Beautiful sea and mountain view as our ship sailed away from Fiji, one year ago.  For more photos and details, please click here.

Paying for health insurance from abroad…Signing documents online? A credit card compromised again!

View from our area.

I love technology.  Without it, our lives would be much more complicated.  As an example, our health insurance policy’s annual single premium is due on March 1, 2016 and we’re able to sign online and provide credit card information as securely as possible.  The ability to sign online has been available for approximately the past 10 years but many have never used it and are hesitant to do so.  Today’s post may ease your mind.

Preferring to pay the insurance bill a bit early, this morning I worked on sending the payment.  A few days ago we destroyed the credit card that Healthcare International had on file for us when we received a notice that charges were made on the card in Texas, USA.

Country view.

We’d hardly purchased fuel and spent NZ $281, US $186 at a Walmart store in Houston, Texas.  Every few days, I check all of our credit cards online to ensure everything is accurate without any suspicious charges.

As it turned out, on a day I hadn’t checked, I received an email from the credit card company inquiring as to suspicious charges on the card.  Their files indicate we’re in New Zealand at this time and it was unlikely we’d flown to Houston overnight to shop at Walmart.

We keep “travel notifications” updated for each of the credit cards we use, requiring updating every 60 days.  To remind me to do so, I have it marked on my online calendar with a pop up reminder. When we first began traveling we were annoyed with having to log the travel notifications at the credit card company’s online site for every country we’ll be visiting over the next 60 days. 

View of downtown New Plymouth.

Now, with our third incident of fraud in the past 40 months, we understand the benefit and necessity of updating these notifications.  Also, updating the travel notification prevents a “decline” at the register when the card’s system doesn’t recognize the current location for which the charges are attempted.

In each case, a new card has been sent to us wherever we may be at the time.  The credit card company pays the fees to mail it.  Since we don’t need the card quickly with other cards we can use in the interim, we don’t incur any overnight shipping fees. 

Credit card companies may charge when a new card is shipped overnight internationally. Thus, we didn’t request an overnight shipment when the fees can easily top NZ $151, US $100.  The new card will arrive here at the farm in NZ within three weeks.

Trees along the rocky shore in the town.

When a credit card is compromised, in some cases the credit card company will pick up the fraud when most theft systems charge $1 as a test to see if the card will work.  Once that works, the process of making additional illegal charges begins which may result in thousand of dollars in charges.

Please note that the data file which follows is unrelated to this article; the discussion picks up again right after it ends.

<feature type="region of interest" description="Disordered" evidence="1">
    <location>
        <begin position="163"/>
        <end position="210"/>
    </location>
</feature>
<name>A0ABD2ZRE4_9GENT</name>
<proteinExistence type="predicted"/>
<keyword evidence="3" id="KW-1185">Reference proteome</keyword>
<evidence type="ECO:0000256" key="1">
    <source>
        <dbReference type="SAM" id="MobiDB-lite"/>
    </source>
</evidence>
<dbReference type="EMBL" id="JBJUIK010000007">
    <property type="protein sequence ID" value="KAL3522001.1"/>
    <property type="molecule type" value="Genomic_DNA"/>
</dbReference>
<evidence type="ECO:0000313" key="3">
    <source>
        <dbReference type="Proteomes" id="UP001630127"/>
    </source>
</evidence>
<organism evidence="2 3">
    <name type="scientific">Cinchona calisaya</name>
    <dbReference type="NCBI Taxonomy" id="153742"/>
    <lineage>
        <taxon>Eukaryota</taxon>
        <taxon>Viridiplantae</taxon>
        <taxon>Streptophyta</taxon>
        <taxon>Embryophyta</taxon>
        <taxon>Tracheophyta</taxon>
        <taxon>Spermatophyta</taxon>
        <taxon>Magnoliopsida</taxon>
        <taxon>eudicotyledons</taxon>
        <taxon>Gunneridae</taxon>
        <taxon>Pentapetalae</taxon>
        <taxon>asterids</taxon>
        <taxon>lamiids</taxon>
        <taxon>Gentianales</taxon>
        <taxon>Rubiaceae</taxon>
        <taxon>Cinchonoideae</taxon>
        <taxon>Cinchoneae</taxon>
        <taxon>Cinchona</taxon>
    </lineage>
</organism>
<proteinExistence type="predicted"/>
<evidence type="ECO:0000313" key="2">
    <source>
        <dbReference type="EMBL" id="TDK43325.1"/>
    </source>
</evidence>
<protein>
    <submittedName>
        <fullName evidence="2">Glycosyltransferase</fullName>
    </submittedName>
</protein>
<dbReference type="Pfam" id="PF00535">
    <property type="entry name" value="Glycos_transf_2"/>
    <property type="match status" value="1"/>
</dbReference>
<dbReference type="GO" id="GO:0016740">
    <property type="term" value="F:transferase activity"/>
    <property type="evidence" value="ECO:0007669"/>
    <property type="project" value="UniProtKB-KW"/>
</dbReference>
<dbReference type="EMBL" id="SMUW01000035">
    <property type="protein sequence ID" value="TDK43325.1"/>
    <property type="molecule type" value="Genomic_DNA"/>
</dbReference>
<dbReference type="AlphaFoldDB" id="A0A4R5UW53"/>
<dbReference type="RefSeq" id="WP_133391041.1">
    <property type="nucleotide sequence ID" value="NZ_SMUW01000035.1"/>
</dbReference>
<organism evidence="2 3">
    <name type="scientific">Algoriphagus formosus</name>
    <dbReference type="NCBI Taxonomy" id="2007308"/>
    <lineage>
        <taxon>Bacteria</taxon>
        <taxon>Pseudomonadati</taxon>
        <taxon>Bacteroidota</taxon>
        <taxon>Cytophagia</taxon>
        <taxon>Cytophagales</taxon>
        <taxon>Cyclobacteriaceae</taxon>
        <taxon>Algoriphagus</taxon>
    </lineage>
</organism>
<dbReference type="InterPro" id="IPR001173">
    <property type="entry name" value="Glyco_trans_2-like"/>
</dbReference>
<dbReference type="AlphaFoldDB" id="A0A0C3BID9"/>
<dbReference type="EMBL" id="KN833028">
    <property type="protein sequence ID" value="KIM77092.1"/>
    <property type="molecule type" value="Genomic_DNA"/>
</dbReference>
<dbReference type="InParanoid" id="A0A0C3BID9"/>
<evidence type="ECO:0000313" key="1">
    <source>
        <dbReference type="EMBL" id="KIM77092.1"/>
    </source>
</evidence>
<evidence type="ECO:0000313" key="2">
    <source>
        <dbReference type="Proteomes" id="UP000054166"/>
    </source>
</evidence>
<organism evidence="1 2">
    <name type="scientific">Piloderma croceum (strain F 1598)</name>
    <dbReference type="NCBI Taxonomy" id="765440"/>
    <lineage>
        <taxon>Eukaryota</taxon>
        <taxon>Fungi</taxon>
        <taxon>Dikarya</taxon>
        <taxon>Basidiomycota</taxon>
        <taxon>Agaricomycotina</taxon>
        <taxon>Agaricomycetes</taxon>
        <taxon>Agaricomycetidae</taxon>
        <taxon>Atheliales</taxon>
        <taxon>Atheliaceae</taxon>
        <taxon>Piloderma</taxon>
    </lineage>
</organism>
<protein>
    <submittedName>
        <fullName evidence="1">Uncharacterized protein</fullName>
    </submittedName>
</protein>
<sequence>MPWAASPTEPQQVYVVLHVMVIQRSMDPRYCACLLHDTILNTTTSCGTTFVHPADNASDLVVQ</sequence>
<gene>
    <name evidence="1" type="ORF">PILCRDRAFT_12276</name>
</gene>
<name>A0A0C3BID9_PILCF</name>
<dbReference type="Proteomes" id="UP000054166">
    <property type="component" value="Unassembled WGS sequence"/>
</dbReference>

Its imperative for the customer to check their charges on a regular basis and report any suspicious charges immediately and report them promptly.  If the charges are made in your home country while you’re residing in your home country, these charges are all the more difficult for the credit card company to catch.  You may be using the card while on a local weekend away.

For those outside their home country, this is all the more likely to occur when devices are set up at fuel station, restaurants, shops and other establishments where one uses a card. 

Lava rock along the shoreline.

Note:  You will not be charged for any of the unauthorized (illegal) charges providing that you notify the company in a timely manner.  Waiting months to do so could result in the customer’s responsibility for the charges.

The new “computer chips” offer no protection in avoiding theft.  In each case we’ve experienced theft, we always had the card in our possession.  Often, it isn’t the physical card that is compromised, only the number

The rocky beach in New Plymouth.

Now, on to our annual health insurance bill…Each year, when the annual premium is due,  Healthcare International (in the UK) has used the credit card on file to pay our bill. 

I’d contacted them by email asking for the last four digits on the card they had on file to pay our premium.  When the email arrived this morning with the information, I realized it was the “stolen” card which had been cancelled a few days ago.

Sugarloaf in downtown New Plymouth.

Its important to avoid sending a credit card number, social security number or any other pertinent ID information via email without special security measures in place.  Email isn’t secure as much as one may assume. Scammers have equipment breezing through email worldwide attempting to “pick up” such information for illegal purposes. 

Luckily modern technology has provided for secure options but only when  certain the message you’ve received is valid from the source you requested.  This can be tricky.  If uncertain, contact the company on an approved phone number and provide the information in that manner.

Mount Taranaki after more snow on a cool day.

Our bill for the upcoming year including air ambulance, major medical and other benefits is NZ $5855, US $3745.  Luckily, this year, Healthcare International provided an app via Adobe ID to securely assist in entering a new credit card number and to be able to accept an online signature.